Acrylics Polymer resin emulsions
Acrylics began life early in the 20th century and have gone on to
produce a wide range of products. Long before there were any Acrylic
artist's paint Acrylic was replacing glass in World war 2 fighter
planes and acrylic fibers were being woven into textiles. Acrylic
emulsions were first used as house paints which were made famous
artistically when they were used by Jackson Pollock, but it was not
until after Pollock's death that the first artist's acrylics became
Making Acrylic paints is not so simple as the traditional products like
oil and Tempera. However very serviceable paints can be ground in the
prepared Acrylic mediums sold by the artist's paint manufacturer. As
these come in a wide range of viscosity and other properties it is easy
to vary the mixtures to suit individual needs. Taking this approach
makes making Acrylic paints little more difficult than making Tempera.
Unlike Tempera, however, a far wider range of paints can be made from
thick impasto paints to tough thin vehicles for glazing and iridescent
coatings or whatever. The keyword is imagination. There has never been
an artist's paint medium with such versatility before, able to have
a wide range of personalities and abilities.
Below are just a few of the many Acrylic mediums that can be used to
pigments into. Often they will have different names depending on the
manufacturer. It is usually relatively easy to phone a local Acrylic
paint manufacturer for more detailed information on their products.
There are numerous choices offering a wide range or surface sheen,
texture, viscosity and so on As an indication of what is available here
is a link to the mediums pages for Golden
whose specialties are some of the widest ranges
of Acrylic mediums on the market.
The various modifying agents like wetting agents and spreaders are
readily available from any artist supply store, but some like matting
agents or defoamers are not so easy to get. Golden paints supply
virtually everything required. Apart from that I would sugest phoning
your local Acrylics manufacturer. It has been my experience that the
makers of Acrylic paints, especially American and Australian
manufacturers, are generally helpful and have friendly technical
support departments. The specialist Acrylics manufacturers tend to be
very open to experimentation.
Waxes and natural
Binder Medium The basic
This is the pure acrylic resin without modification so it is a thin
milky liquid that dries to a tough flexible film that is the strongest
and most durable of the Acrylic paint films. Pigment can be ground
directly into Binder Medium, or the binder can be freely mixed with
other mediums to increase resin content. My personal favorite is to
mix 125 ml of Binder Medium to 1 liter of Gel Medium. On its own this
makes a fabulous glue that is perfect For gluing canvas to panels
because it is nice and thick, and is great as a general purpose glue as
well. As a medium for making paint I like the brushing qualities that
Gel Medium Thick,
transparent, and glossy
Makes a good strong paint film with maximum brilliance of colors. The
addition of spreader medium will increase flow properties.
Impasto Medium The base for
Impasto medium does not dry perfectly clear as it has a solid content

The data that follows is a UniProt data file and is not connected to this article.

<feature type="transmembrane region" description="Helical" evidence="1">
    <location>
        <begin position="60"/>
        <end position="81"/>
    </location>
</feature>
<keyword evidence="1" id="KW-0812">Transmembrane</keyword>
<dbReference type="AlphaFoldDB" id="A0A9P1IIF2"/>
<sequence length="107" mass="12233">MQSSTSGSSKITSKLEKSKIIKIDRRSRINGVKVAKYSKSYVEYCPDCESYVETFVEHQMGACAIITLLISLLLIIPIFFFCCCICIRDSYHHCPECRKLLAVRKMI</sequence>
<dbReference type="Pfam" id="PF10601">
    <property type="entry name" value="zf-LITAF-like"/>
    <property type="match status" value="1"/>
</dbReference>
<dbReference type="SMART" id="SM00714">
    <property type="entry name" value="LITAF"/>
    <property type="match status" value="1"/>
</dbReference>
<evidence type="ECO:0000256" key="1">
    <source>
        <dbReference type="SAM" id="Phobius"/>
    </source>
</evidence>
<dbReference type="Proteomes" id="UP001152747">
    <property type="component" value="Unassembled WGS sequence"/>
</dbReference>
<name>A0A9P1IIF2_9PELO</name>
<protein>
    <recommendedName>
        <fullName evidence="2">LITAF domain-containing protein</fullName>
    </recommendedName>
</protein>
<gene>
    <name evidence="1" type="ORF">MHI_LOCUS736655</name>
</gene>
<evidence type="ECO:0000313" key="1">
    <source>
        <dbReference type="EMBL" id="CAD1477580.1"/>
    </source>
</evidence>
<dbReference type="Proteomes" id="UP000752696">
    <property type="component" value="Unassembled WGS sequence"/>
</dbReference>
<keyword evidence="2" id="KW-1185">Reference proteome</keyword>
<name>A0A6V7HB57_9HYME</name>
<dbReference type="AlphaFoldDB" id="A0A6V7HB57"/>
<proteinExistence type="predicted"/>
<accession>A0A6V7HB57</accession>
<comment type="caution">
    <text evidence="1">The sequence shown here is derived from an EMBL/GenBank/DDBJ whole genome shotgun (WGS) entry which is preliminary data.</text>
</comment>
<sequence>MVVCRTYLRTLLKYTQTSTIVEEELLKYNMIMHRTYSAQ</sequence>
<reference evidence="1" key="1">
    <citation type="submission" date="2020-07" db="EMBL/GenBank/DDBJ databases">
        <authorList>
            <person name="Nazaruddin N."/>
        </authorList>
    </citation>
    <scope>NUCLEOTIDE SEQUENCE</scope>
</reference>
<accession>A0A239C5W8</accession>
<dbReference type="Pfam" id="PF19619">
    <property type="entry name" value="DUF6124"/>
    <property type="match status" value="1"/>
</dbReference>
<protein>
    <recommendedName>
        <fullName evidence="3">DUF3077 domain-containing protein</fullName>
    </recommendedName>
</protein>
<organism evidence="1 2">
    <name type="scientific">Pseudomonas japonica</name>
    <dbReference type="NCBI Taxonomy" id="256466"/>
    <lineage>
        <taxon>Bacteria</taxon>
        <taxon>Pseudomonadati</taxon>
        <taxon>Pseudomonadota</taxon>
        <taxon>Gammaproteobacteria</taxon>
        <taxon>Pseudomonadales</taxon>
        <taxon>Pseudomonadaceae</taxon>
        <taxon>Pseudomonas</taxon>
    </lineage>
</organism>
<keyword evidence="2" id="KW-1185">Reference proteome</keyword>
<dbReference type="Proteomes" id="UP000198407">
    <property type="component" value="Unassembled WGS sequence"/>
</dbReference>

already. So it is the starting point for making acrylic gouaches with
the addition of precipitated chalk or for adding calcite to make thick
modeling style pastes.
Iridescent Medium For
Iridescence can be added to any pigment by using Iridescent medium. It
is basically Acrylic binder with Mica Titanate added that gives the
iridescent sparkle to any color ground in this medium. Transparent
pigments will have a greater iridescence and opaque pigments less so.
Modifiers Retard, spread,
break surface tension etc
Retarder mediums adjust drying speed by replacing water with a liquid
that drys more slowly than water. Useful up to a point but too much can
create a paint that won't dry properly.
Spreader or Thickener
This adjusts the flow and leveling qualities of the paint (technically
called rheology). Thickeners are available with both short and long
these are silicones that combat the surficants within the Acrylic which
have a tendency to foam during dispersal by popping bubbles as they
form. Overuse causes 'cratering'.
This is silica and in the case of making Acrylic paint the naturally
derived crystaline version is better than the synthetic 'amorphous'
Often called Surface Tension Breaker's these are valuable for wetting
the synthetic organic pigments during predispersal of the pigments.
Calcite can be freely mixed with the acrylic to make a modeling paste
or paint that holds brushstrokes easily.
This can be just the Cloudy Ammonia from the supermarket. As you make
paint the pH level may fall. Acrylic paint exhibits ideal paint
qualities between pH levels of 8 and 9 (water is 7) and if the pH gets
too low the paint goes funny and can be ruined. A little Ammonia helps
return the alkalinity the paint needs.
Feller, R L, Artists Pigments 1986
(National Gallery Of Art / Cambridge University)
Gottsegen, M D, A Manual Of Painting Materials And
Techniques, 1987 (Harper & Row)
Mayer, R, The Artists Handbook Of Materials And
Techniques, fifth edition 1991 (Faber
Patton, T C, Pigment Handbook, 1973
Roy, A Artist's Pigments: A Handbook Of
Their History And Characteristics, 1994
(Oxford University Press)
Taubs, F, A Guide To Traditional And Modern Painting
Methods, 1963 (Thames & Hudson)
Various, Encyclopedia Britannica,
fifteenth edition 1981 (Encyclopedia Britannica, Inc)
Various, Paint And Painting, 1982,
(Winsor & Newton / The Tate Gallery)
Various, The Artist's Colormen's
Story, 1984 (Winsor & Newton)
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